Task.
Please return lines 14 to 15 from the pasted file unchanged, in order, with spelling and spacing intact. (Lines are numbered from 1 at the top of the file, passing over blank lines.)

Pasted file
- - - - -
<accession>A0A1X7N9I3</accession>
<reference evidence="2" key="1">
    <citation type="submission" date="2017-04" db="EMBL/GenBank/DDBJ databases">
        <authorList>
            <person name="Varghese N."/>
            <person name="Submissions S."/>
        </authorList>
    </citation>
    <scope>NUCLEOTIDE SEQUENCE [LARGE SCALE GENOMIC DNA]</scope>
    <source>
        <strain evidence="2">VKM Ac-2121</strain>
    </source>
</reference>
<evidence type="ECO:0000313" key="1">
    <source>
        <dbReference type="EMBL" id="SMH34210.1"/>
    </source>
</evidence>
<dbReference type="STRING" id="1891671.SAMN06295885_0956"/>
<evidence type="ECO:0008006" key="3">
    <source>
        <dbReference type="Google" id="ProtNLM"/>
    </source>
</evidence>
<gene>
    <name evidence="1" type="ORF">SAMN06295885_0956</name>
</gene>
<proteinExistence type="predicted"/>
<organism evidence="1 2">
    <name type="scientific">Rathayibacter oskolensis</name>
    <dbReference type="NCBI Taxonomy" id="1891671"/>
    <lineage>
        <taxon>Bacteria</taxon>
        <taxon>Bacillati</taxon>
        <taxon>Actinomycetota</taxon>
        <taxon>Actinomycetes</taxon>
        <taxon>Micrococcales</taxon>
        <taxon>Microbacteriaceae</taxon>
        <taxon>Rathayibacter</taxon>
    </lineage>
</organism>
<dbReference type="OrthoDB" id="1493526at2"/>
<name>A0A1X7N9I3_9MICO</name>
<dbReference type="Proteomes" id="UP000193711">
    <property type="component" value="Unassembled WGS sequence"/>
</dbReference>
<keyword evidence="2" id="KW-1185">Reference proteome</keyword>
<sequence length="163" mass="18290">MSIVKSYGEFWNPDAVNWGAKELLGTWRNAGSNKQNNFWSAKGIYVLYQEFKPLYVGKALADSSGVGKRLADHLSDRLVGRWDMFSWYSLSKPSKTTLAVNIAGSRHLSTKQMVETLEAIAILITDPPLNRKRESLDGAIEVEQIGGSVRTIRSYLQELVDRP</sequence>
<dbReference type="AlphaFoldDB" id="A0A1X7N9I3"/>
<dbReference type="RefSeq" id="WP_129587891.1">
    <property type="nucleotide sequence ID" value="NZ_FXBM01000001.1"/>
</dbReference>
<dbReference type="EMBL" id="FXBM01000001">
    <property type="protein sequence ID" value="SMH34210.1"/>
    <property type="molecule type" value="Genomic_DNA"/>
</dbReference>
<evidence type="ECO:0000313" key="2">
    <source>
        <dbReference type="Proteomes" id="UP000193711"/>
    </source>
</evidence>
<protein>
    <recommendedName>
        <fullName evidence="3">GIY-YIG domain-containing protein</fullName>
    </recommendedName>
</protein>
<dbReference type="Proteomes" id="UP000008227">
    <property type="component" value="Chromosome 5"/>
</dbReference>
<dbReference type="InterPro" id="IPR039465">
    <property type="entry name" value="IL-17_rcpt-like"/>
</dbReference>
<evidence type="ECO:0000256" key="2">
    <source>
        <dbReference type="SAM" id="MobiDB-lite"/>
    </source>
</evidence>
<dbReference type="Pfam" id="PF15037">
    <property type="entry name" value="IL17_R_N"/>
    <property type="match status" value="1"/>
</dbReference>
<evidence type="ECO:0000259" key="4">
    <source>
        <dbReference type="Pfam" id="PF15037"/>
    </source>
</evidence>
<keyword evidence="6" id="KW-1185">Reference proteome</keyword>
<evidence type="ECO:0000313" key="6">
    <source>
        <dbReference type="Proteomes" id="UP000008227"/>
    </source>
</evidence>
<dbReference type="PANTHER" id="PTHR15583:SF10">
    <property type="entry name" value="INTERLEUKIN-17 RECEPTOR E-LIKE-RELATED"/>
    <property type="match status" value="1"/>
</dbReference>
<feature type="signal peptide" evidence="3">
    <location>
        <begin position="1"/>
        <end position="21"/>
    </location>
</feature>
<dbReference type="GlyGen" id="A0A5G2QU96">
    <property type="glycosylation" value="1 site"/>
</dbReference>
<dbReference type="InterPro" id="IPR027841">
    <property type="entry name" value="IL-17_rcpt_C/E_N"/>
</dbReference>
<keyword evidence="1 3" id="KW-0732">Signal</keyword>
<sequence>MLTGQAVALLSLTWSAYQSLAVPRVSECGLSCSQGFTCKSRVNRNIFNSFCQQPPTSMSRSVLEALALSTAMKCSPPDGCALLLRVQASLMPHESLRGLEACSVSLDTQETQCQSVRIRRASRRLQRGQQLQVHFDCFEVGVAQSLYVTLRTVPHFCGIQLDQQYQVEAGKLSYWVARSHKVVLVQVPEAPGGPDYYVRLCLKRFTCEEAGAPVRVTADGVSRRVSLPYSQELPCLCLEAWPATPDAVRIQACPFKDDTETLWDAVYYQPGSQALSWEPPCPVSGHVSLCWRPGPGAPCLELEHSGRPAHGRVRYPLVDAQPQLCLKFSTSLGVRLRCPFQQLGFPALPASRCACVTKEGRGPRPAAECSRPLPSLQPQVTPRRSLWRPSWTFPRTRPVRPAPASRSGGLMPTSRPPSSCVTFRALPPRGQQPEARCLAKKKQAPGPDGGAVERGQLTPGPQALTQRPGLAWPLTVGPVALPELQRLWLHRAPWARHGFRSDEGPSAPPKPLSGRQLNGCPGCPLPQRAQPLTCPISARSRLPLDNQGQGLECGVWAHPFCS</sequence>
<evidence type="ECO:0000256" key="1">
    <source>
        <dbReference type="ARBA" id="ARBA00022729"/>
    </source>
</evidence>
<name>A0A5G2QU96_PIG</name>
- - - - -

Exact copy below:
<evidence type="ECO:0000313" key="1">
    <source>